Lidia Sauceda came to Memphis from Mexico as a child; now she has two children who attend Shelby County Schools. Through Memphis Lift, she is learning about how to navigate Tennessee’s largest district in behalf of her family.

PHOTO: Caroline Bauman
Hispanic parents attend a training with the Memphis Lift fellowship program.

“Latinos are afraid of talking, of standing up,” Sauceda said. “They’re so afraid they’re not going to be heard because of their legal status. But I will recommend this (fellowship) to parents. How do we want our kids to have a better education if we can’t dedicate time?”

The training includes lessons on local school options, how to speak publicly at a school board meeting, and how to advocate for your children if you believe they are being treated unfairly.

The first fellowship was led by Ian Buchanan, former director of community partnership for the state-run Achievement School District. Now the program is taught in-house, and the Spanish-speaking class is being led this month by Carmelita Hernandez, an alumna.

“No matter what language we speak, we want a high-quality education for our kids just like any other parent,” Hernandez said. “A good education leads to better opportunities.”

Stopping summer slide

On National Summer Learning Day, Memphis takes stock of programs for kids

PHOTO: Helen Carefoot
Torrence Echols, a rising first-grader in Memphis, builds a tower with giant legos at the Benjamin L. Hooks Library on National Summer Learning Day.

When it comes to summer learning, it’s been a better year for Memphis, where a range of new programs have helped to stem learning loss that hits hard in communities with a high number of low-income students.

On Thursday, Mayor Jim Strickland celebrated that work in conjunction with National Summer Learning Day and against the backdrop of the children’s reading room of the city’s main library.

He estimated that 10,000 children and teens are being reached this summer through learning programs spearheaded through Shelby County Schools, Literacy Mid-South, Memphis Public Libraries, churches and nonprofit organizations across the community.

That’s a record-breaking number, Strickland says, in a city with a lot of students struggling to meet state and local reading targets.

Summer learning loss, also known as summer slide, is the tendency for students to lose some of the knowledge and skills they gained during the school year. It’s a large contributor to the achievement gap, since children from low-income families usually don’t get the same summer enrichment opportunities as their more affluent peers. Compounded year after year, the gap widens to the point that, by fifth grade, many students can be up to three years behind in math and reading.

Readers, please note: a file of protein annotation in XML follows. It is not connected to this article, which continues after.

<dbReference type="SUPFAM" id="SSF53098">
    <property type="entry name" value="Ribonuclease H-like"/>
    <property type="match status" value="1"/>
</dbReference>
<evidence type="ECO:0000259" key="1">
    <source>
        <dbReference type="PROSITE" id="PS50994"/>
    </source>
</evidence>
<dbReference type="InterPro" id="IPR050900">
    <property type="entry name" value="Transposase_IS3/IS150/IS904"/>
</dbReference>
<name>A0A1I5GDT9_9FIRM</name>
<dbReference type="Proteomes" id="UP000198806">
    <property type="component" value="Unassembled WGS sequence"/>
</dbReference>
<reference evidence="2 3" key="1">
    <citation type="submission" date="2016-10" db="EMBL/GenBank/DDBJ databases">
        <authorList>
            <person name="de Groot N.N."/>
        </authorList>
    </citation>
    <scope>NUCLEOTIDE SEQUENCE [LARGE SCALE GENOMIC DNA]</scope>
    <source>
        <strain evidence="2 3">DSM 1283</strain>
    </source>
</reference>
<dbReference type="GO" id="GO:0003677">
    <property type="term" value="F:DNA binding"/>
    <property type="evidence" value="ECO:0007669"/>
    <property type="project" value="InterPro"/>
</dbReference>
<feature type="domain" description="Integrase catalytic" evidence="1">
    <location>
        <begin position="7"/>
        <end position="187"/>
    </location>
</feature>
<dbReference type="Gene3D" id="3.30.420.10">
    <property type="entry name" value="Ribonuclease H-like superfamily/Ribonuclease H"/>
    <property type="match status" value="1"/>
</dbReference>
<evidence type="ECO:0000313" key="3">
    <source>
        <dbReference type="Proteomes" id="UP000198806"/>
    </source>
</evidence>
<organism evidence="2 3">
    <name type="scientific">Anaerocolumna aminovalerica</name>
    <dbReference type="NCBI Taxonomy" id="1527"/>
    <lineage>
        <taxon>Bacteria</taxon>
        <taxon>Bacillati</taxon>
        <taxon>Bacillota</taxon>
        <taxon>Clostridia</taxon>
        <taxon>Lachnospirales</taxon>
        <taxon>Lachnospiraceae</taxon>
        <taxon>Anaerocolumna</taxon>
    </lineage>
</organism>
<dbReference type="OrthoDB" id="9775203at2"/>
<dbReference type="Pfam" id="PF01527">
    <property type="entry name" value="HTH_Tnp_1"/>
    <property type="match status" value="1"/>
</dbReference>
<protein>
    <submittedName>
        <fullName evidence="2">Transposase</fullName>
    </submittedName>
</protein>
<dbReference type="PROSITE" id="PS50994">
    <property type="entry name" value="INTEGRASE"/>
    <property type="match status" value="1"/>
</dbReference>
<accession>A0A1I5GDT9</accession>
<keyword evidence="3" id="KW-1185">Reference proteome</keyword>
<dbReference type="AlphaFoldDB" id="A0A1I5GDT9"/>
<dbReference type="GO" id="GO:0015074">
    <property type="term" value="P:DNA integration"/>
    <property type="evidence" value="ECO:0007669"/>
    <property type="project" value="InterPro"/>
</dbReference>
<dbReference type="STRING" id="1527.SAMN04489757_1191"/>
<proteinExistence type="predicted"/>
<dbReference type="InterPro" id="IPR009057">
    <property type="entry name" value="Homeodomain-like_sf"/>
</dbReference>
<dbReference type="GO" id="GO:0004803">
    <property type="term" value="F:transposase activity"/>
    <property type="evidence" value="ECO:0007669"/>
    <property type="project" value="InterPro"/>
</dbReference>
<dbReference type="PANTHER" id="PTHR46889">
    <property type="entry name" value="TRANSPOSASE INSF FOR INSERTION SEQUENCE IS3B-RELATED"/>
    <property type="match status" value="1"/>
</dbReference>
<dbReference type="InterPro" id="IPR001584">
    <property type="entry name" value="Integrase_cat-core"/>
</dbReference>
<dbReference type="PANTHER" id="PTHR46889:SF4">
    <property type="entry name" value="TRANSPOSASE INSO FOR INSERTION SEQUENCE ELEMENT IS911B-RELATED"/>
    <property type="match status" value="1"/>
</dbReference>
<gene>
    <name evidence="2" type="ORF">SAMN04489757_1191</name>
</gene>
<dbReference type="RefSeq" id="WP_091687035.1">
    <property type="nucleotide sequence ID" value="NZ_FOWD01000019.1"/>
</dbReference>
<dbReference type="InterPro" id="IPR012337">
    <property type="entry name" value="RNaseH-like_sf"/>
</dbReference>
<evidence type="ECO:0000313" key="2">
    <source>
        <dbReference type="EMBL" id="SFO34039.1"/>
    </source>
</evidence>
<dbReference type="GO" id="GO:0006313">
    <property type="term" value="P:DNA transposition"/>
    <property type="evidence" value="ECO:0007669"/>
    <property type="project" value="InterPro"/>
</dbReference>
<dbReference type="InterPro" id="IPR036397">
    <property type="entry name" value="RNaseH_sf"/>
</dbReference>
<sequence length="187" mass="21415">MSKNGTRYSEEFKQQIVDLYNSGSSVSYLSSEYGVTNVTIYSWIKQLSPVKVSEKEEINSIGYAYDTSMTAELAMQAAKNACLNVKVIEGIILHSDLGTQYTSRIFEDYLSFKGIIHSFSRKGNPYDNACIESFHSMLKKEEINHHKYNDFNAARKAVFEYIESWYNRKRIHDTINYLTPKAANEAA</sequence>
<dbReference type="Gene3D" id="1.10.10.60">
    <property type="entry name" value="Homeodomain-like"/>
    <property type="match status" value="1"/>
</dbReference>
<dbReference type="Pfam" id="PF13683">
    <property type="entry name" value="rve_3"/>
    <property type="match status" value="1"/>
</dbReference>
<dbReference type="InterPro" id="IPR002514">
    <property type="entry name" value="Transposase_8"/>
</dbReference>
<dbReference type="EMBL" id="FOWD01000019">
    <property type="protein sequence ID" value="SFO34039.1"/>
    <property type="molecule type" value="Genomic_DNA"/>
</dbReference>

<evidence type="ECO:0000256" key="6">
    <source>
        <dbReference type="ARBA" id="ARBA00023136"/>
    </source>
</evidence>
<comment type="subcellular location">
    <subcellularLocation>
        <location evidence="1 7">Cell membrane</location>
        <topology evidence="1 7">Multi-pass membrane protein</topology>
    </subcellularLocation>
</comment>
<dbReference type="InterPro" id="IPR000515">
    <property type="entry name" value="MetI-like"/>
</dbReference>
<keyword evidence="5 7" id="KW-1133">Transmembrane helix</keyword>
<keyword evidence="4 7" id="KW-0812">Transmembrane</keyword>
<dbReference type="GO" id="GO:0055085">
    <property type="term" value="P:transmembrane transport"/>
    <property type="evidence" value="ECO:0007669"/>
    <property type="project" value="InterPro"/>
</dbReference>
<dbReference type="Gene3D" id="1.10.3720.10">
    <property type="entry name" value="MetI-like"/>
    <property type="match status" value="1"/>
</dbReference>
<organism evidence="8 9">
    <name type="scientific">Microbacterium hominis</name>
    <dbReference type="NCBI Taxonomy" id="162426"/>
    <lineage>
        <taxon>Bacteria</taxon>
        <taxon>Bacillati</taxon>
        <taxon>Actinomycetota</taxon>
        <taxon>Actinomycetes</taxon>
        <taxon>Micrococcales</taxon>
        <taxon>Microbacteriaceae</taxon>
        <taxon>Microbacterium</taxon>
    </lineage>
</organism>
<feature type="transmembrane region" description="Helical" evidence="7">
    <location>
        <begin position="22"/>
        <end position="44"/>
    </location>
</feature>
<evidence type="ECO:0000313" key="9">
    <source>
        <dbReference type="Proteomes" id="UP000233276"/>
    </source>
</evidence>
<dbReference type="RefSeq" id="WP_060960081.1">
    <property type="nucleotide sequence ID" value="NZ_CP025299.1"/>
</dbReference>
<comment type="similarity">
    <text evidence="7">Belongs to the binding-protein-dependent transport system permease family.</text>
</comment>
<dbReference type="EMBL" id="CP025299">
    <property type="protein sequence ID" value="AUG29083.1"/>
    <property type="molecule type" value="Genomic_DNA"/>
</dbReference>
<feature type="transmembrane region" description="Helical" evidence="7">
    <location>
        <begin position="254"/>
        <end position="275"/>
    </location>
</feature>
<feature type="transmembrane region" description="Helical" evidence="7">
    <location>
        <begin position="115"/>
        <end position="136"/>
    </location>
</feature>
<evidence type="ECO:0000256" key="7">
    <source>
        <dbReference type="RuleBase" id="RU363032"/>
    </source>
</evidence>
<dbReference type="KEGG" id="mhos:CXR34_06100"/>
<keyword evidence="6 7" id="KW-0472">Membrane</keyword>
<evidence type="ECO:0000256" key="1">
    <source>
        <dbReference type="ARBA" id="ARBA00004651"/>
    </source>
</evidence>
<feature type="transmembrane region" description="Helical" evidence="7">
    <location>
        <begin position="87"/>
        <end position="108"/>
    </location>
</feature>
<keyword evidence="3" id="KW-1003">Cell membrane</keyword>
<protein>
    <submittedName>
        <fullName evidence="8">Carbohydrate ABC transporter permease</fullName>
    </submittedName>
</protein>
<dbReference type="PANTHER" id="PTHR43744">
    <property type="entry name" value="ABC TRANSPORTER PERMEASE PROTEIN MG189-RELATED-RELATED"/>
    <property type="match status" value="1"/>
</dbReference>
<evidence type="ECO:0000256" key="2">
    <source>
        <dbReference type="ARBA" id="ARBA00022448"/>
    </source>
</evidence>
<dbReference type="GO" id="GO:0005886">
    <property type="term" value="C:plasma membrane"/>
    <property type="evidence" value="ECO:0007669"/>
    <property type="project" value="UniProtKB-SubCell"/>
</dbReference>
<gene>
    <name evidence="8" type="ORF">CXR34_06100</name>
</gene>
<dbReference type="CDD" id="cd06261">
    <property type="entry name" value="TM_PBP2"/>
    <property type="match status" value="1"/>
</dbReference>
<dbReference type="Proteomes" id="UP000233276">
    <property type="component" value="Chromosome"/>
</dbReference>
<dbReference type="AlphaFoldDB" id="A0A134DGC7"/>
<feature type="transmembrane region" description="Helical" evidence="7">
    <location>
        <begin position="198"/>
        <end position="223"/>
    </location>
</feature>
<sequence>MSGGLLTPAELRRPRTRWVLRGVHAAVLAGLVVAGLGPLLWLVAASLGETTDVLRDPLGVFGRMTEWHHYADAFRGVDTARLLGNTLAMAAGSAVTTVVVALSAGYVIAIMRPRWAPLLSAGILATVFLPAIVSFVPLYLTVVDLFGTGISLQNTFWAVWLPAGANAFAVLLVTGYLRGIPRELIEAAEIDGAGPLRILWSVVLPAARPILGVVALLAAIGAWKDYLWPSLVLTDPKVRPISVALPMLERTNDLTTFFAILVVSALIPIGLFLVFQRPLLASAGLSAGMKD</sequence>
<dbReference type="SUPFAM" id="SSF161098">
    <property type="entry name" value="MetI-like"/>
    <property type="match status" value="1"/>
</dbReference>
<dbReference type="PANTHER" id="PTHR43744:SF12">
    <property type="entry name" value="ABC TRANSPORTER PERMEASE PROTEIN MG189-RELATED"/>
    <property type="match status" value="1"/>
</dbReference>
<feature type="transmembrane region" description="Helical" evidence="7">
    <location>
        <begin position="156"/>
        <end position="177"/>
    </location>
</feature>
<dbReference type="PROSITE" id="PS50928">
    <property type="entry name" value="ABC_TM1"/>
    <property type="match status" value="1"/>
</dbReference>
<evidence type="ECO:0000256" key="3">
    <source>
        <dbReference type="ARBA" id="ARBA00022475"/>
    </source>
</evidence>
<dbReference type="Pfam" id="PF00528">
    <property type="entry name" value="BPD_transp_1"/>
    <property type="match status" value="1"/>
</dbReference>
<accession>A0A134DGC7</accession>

But this summer for the first time, Shelby County Schools offered summer learning academies across the city for students most in need of intervention. And Memphis also received a slice of an $8.5 million state grant to provide summer literacy camps at nine Memphis schools through Tennessee’s Read to be Ready initiative.

Literacy Mid-South used Thursday’s event to encourage Memphians to “drop everything and read!”

The nonprofit, which is providing resources this summer through about 15 organizations in Greater Memphis, is challenging students to log 1,400 minutes of summertime reading, an amount that research shows can mitigate learning loss and even increase test scores.

Reading is a problem for many students in Memphis and across Tennessee. Less than a third of third-graders in Shelby County Schools read on grade level, and the district is working to boost that rate to 90 percent by 2025 under its Destination 2025 plan.

The city of Memphis, which does not fund local schools, has made Memphis Public Libraries the focal point of its education work. This summer, the library is offering programs on everything from STEM and robotics to art and test prep.

Parents are a critical component, helping their kids to take advantage of books, programs and services that counter the doldrums of summer learning.

Soon after the mayor left the Benjamin L. Hooks Library on Thursday, Tammy Echols arrived with her son, Torrence, a rising first-grader at Levi Elementary School. Echols said they visit regularly to read books and do computer and math games.

“We always do a lot of reading and we’re working on learning sight words,” Echols said as she watched her son build a tower out of giant Lego blocks. “Torrence is a learning child and it’s easy to forget what you just learned if you’re not constantly reinforcing.”

You can find summer learning resources for families from the National Summer Learning Association.